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Policy and technology: a "longue durée" view

Random thoughts on policy for technology and on technology for policy

Month

July 2016

Is freer circulation of #data likely to lead to winner-takes-all markets?

If we free up more data, and enable data to circulate more, should we expect the emergence of new oligopolies such as Google? Is there a rich-getting-richer effect on data, and is it more likely to happen the more freely data circulates? Or is this concentration effect more likely to happen in a context where data does NOT circulate freely?

The analogy comes from a 2003 Clay Shirky comment on blogging, where he suggests that greater freedom leads to power law distributions:

In systems where many people are free to choose between many options, a small subset of the whole will get a disproportionate amount of traffic (or attention, or income), even if no members of the system actively work towards such an outcome.

 

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There’s a thin line between groupthinking and scientific consensus

So, the evaluation report of IMF is out, and says all sorts of negative things about how the financial crisis in the Euro area was handled; basically that the stability of the Euro area was more justified by group thinking than by economic evidence.

This is a nice complement to the Chilcot report on the Iraqi war, recently published in the UK. They certainly shows the importance of policy evaluation. Taken together, both reports appear as a serious hit at “Blair-style” left wing parties, which are both pro-austerity and pro-american.

I haven’t read the report yet but I am fascinated by this accusation of group thinking as opposed to evidence. In fact, Kuhn shows well how, even in hard sciences, group thinking is an integral part of the scientific process. The evidence about the centrality of the sun was available long before Copernicus. The “paradigm shifts” are not simply caused by the evidence accumulated, but by a cultural shift of the scientific community.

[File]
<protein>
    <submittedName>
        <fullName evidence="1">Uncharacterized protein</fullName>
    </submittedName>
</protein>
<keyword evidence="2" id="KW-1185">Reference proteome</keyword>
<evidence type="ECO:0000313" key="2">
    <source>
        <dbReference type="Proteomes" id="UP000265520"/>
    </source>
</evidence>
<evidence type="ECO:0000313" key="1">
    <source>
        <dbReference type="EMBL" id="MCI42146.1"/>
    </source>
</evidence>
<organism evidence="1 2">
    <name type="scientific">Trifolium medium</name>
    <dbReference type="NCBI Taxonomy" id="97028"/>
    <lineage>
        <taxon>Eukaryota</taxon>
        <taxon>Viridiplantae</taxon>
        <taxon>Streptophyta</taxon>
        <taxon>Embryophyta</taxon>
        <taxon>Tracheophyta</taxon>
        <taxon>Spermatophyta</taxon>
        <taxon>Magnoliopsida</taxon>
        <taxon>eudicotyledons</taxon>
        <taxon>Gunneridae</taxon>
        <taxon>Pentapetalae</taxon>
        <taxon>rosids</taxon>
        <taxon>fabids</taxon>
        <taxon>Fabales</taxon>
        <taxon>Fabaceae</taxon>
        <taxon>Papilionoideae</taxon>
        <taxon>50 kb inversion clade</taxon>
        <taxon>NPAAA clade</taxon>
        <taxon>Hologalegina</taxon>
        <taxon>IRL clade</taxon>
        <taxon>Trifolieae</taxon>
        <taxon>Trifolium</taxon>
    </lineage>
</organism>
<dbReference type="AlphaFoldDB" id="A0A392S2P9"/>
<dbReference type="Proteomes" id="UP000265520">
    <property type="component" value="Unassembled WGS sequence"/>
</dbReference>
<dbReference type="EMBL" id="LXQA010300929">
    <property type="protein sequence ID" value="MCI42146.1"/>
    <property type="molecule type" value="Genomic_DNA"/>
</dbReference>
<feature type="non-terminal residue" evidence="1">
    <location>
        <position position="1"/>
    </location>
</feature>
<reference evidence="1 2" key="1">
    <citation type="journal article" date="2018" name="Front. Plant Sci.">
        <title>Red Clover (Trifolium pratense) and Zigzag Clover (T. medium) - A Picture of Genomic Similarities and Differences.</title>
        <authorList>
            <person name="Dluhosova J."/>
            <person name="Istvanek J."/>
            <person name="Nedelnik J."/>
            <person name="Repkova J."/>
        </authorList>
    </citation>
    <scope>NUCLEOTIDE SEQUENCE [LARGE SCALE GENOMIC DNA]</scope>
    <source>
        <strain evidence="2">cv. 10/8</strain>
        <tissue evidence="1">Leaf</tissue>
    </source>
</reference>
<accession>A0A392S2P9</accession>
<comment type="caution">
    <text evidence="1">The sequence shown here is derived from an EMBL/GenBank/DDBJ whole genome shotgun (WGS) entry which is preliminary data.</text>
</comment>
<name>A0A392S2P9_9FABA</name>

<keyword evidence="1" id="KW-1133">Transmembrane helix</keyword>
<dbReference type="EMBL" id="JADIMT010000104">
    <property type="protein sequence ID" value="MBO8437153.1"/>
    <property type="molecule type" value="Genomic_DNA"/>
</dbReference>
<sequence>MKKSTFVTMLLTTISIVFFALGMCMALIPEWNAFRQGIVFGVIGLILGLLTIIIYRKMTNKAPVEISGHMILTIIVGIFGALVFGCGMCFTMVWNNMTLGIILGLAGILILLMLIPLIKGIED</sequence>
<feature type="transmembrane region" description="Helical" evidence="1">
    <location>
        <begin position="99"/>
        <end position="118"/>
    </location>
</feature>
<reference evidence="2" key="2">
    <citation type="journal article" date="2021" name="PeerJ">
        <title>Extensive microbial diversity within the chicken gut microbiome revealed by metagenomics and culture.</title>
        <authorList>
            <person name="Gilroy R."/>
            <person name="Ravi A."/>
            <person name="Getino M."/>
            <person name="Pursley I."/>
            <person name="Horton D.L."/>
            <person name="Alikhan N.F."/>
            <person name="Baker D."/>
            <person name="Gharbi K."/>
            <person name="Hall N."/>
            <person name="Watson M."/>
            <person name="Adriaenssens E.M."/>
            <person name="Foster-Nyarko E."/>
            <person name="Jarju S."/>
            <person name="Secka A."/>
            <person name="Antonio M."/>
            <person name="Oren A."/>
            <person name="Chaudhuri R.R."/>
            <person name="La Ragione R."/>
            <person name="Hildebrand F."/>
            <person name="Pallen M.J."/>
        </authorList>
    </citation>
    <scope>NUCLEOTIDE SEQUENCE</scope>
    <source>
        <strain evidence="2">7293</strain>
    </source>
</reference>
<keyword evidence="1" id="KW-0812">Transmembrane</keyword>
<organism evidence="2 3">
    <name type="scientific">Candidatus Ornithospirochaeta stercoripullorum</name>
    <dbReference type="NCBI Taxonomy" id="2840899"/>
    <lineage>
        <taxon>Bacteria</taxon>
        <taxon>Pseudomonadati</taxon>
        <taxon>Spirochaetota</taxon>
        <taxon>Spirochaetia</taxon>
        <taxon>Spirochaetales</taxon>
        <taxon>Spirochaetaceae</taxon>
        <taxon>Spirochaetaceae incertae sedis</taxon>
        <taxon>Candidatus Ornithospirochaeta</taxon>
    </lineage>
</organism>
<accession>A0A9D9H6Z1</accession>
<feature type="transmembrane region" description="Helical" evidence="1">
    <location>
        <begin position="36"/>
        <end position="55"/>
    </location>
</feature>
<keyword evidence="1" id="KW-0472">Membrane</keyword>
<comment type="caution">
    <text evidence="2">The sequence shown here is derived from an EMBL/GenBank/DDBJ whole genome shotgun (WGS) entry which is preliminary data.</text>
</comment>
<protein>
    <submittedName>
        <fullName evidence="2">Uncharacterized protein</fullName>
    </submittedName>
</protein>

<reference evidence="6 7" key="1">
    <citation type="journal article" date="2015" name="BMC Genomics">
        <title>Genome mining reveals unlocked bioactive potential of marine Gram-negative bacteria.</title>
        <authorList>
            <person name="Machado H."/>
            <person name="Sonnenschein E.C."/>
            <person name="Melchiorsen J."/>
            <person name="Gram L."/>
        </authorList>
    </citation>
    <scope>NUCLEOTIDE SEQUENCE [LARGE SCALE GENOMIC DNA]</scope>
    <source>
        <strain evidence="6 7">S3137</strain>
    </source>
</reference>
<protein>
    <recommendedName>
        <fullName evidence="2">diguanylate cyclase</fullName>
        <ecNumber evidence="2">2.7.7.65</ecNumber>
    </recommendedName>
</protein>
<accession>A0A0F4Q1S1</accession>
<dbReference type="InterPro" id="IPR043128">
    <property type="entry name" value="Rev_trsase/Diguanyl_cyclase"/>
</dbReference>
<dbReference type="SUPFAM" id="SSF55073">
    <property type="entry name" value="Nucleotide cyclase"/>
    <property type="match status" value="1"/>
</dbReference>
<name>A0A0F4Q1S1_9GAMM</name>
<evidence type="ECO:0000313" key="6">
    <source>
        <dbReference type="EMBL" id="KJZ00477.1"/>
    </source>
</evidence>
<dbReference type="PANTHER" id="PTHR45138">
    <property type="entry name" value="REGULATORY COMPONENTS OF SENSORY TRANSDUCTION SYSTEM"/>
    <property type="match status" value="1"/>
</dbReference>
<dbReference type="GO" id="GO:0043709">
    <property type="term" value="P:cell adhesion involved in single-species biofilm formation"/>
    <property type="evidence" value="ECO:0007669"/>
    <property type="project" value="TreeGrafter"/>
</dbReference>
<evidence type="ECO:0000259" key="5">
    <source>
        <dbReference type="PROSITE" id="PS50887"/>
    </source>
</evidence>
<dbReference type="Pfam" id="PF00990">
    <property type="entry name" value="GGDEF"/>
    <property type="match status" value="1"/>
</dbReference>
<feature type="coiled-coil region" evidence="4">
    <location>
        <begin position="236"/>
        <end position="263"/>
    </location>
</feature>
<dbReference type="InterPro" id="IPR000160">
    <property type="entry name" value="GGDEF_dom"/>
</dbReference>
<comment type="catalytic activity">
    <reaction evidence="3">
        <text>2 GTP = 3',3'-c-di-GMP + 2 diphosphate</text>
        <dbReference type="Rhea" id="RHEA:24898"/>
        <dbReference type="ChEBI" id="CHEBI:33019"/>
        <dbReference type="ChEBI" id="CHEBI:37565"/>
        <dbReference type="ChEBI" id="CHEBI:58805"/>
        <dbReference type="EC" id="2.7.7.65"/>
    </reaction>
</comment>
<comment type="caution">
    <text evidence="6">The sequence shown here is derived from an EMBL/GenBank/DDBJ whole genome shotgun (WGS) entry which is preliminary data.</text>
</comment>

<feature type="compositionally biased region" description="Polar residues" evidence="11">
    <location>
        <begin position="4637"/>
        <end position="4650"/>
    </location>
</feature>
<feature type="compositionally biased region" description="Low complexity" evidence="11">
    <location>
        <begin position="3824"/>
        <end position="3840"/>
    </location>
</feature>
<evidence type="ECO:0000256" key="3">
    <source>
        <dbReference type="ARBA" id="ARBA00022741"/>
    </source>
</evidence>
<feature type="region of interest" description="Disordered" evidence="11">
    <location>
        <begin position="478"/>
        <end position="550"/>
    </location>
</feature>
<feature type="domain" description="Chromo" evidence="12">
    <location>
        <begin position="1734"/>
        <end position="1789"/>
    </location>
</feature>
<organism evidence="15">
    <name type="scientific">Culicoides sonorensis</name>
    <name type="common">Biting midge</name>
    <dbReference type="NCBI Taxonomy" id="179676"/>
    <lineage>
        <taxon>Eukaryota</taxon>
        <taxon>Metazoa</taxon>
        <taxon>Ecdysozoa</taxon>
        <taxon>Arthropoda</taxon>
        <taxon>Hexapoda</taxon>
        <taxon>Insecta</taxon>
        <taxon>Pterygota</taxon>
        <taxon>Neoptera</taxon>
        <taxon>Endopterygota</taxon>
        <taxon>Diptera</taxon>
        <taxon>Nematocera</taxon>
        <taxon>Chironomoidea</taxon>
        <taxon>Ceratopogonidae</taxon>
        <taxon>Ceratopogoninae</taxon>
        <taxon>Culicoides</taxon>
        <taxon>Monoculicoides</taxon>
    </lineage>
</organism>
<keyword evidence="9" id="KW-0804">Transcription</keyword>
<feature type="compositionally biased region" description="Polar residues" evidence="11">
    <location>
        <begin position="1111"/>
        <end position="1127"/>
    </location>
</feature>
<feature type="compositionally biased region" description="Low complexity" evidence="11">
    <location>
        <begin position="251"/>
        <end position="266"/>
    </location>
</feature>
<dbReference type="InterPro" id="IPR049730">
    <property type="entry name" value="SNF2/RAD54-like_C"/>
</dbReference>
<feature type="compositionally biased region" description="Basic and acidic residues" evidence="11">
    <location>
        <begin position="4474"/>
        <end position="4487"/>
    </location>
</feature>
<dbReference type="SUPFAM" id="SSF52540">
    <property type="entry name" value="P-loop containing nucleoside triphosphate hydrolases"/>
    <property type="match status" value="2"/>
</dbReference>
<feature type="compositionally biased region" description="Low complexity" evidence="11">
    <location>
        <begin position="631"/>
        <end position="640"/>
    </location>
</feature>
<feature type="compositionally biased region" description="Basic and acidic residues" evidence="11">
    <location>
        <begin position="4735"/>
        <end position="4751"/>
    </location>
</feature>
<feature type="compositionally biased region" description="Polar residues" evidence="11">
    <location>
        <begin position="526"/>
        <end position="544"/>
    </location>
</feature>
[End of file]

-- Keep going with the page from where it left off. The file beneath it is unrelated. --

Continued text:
So is the accusation legitimate? What is the line between group thinking and scientific consensus, especially in soft sciences? And where does the Washington consensus stand in this continuum?

Do we need better property rights on #data to enable greater sharing and reuse?

Raw data are not covered by IPR, while curated database are.

It is not clear who owns the raw data, across different sectors of the economy. As a farmer, data gathered by tractors are managed by the tractor provider, but who owns them? As a bank, data on ATMs technical functioning are managed by the ATM machine builder. As a consumer, data on my banking transaction are managed by the bank. And so on…

But property rights are the basis of capitalism. If you don’t establish ownership, you can’t buy and sell stuff.

So if it’s not clear who owns the data, then they will be not shared or sold or reused. Unless of course they are totally open data.

Interestingly, a similar problem is happening in science. One of the main barrier for scientists to share data is that there is no established format for data citation (as opposite to publication citation) and no practical application of it, so they will not gain but only loose by sharing data.

Who owns my farm’s #data? #bigdata #agrofood

Big data is changing agriculture, moving towards the so-called “precision agriculture”.
Almost all new agricultural machinery is equipped with sensors that monitor the field. Drones are taking photos of the field to map their growth.